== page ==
The goal of the camp was to give female riders from all over the world the opportunity to train with high-spec motorcycles and professional coaches on a major racing circuit, and to give them the tools to make them better riders. The FIM hit it out of the ballpark.

Sunday Summary at Sepang: Pedrosa’s Revenge, Lorenzo’s Valiant Defense, & History Made in Moto3

10/14/2013 @ 12:42 pm, by David Emmett13 COMMENTS

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Sunday at Sepang provided a fascinating mix for motorcycle racing fans. A blistering Moto3 race, an impressive, if shortened, Moto2 race, and some breathtaking action in MotoGP. History was made several times over, and best of all, the races took place in front of a sellout crowd. Over 80,000 fans packed the stands in Malaysia, proof, if any were needed, of the slow, eastward drift of motorcycle racing’s center of gravity.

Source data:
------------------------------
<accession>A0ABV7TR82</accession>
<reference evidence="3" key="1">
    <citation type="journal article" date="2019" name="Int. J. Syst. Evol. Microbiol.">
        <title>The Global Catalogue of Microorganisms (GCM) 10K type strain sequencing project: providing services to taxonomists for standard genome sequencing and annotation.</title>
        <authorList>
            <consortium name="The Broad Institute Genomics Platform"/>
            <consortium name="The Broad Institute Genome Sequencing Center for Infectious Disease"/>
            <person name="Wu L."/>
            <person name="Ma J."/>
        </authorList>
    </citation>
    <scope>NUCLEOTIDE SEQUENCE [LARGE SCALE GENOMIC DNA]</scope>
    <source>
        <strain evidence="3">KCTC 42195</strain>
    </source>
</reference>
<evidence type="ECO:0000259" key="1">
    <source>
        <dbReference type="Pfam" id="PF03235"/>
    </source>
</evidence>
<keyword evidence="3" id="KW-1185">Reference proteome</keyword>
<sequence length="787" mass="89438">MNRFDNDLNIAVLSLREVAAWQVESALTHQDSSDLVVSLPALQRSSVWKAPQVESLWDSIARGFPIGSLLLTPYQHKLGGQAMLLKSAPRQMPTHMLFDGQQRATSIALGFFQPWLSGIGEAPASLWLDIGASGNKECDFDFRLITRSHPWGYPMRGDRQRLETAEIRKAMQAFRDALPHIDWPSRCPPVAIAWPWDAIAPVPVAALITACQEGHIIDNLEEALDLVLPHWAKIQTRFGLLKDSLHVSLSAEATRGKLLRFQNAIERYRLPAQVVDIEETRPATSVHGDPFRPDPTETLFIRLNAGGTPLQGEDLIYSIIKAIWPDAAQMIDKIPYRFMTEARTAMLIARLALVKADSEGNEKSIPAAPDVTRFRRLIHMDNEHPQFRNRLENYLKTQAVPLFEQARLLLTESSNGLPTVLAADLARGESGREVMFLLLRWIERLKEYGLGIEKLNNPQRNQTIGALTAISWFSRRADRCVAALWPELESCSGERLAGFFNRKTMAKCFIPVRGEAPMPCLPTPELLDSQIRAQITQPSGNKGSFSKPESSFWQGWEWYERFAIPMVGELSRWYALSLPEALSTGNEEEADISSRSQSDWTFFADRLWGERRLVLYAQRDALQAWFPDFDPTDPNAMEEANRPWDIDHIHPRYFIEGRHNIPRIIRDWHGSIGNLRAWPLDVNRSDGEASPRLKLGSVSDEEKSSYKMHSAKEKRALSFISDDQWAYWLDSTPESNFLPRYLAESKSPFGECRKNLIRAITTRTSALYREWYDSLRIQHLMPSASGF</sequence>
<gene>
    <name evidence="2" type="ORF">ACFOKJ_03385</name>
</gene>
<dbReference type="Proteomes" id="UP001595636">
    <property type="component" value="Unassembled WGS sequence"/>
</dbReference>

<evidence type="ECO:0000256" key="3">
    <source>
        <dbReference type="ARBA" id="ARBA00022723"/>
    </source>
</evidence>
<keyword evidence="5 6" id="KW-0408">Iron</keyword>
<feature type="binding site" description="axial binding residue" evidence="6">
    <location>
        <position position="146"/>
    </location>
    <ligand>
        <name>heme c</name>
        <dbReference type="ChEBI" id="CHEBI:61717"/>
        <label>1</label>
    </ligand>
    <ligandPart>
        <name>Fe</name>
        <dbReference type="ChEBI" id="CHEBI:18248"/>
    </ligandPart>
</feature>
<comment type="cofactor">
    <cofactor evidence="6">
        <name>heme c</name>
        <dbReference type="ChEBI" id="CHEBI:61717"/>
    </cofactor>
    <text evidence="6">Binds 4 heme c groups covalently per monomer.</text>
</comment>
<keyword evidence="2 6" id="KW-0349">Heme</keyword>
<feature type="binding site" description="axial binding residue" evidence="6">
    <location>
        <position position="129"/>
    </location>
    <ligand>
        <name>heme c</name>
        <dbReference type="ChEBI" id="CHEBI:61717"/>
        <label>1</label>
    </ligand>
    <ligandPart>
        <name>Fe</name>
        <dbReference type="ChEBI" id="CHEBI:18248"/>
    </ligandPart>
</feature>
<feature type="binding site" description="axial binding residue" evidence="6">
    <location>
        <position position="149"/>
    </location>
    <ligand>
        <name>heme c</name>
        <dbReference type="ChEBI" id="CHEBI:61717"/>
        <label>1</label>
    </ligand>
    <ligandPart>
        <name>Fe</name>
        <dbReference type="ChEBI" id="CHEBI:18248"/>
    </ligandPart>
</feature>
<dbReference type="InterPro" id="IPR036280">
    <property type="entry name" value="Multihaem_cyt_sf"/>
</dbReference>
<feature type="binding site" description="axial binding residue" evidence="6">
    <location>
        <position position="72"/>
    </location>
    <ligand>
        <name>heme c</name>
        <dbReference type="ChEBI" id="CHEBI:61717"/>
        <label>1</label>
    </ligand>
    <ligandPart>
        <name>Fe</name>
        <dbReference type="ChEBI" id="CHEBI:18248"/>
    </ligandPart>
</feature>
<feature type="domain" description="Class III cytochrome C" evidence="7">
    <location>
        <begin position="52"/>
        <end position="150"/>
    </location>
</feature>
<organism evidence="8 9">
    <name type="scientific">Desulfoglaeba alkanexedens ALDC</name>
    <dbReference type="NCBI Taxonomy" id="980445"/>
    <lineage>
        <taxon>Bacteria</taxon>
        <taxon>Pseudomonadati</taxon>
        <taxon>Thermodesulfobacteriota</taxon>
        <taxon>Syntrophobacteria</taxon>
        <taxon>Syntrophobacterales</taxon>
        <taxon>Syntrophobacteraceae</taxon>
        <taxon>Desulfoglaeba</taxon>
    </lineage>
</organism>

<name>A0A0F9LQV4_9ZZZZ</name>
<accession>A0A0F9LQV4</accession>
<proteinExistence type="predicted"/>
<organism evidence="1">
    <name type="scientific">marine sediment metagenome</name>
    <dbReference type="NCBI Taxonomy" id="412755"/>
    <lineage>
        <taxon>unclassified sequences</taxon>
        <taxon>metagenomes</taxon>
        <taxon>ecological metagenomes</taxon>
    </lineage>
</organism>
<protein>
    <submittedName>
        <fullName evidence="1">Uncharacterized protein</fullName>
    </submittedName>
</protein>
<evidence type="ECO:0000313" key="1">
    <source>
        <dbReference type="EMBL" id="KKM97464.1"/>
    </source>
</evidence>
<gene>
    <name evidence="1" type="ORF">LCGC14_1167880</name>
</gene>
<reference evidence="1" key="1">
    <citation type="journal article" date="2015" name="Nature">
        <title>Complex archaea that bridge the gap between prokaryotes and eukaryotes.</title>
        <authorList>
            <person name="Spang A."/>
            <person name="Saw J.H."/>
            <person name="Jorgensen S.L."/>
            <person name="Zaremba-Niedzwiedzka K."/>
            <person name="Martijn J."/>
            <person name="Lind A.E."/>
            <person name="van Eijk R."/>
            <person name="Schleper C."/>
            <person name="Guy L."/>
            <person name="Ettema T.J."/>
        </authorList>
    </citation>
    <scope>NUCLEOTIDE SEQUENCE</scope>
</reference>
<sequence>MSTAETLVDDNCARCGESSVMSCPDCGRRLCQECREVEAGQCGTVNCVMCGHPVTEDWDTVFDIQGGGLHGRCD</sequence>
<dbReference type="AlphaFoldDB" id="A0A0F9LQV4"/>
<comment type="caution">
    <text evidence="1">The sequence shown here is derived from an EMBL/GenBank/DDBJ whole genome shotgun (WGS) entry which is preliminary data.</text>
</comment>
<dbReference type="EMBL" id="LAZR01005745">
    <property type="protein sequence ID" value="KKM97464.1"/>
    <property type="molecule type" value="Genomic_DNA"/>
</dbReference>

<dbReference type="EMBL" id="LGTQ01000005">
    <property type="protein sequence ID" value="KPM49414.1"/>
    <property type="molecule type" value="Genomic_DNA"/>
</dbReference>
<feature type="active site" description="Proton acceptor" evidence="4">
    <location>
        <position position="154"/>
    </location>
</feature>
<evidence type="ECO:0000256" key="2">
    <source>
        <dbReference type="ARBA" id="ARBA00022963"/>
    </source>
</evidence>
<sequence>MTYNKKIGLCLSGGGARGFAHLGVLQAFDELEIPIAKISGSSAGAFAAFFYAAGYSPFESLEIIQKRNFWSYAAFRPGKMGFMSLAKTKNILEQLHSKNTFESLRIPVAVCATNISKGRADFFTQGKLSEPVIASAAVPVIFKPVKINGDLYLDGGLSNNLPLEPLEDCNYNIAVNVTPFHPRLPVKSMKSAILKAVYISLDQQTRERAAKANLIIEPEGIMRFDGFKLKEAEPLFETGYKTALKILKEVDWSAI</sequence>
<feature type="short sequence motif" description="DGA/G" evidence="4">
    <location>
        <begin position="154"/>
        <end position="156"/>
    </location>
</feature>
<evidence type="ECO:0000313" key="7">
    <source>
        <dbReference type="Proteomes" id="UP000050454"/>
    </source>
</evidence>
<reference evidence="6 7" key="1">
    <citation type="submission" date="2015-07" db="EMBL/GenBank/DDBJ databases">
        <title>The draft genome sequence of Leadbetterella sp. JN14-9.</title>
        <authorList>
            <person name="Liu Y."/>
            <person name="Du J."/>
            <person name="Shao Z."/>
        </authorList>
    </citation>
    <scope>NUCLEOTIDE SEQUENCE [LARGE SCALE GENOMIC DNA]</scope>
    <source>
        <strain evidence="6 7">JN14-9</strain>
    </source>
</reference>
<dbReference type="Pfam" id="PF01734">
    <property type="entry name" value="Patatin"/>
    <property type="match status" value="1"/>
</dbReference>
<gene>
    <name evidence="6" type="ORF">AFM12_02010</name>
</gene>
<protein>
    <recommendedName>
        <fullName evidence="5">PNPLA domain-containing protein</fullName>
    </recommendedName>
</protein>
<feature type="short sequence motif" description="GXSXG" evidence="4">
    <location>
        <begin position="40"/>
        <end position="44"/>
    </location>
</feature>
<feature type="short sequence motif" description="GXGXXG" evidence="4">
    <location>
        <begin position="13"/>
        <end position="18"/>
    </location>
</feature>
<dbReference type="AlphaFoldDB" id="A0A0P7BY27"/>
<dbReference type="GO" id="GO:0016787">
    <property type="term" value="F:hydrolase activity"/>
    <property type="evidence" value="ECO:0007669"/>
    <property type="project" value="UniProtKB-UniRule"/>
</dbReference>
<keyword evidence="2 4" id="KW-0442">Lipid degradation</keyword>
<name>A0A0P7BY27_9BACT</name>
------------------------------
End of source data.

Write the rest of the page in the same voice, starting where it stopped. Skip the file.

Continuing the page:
In the MotoGP race, Dani Pedrosa did what he had set out to do two weeks earlier at Aragon, before he was so rudely ejected from his bike. Pedrosa had a look of grim determination on his face from the moment he rolled up at Sepang, and it barely left him all weekend. He had come to do a job, the pain in his hips merely spurring him on to get what he had been robbed of by an overeager teammate and an exposed sensor.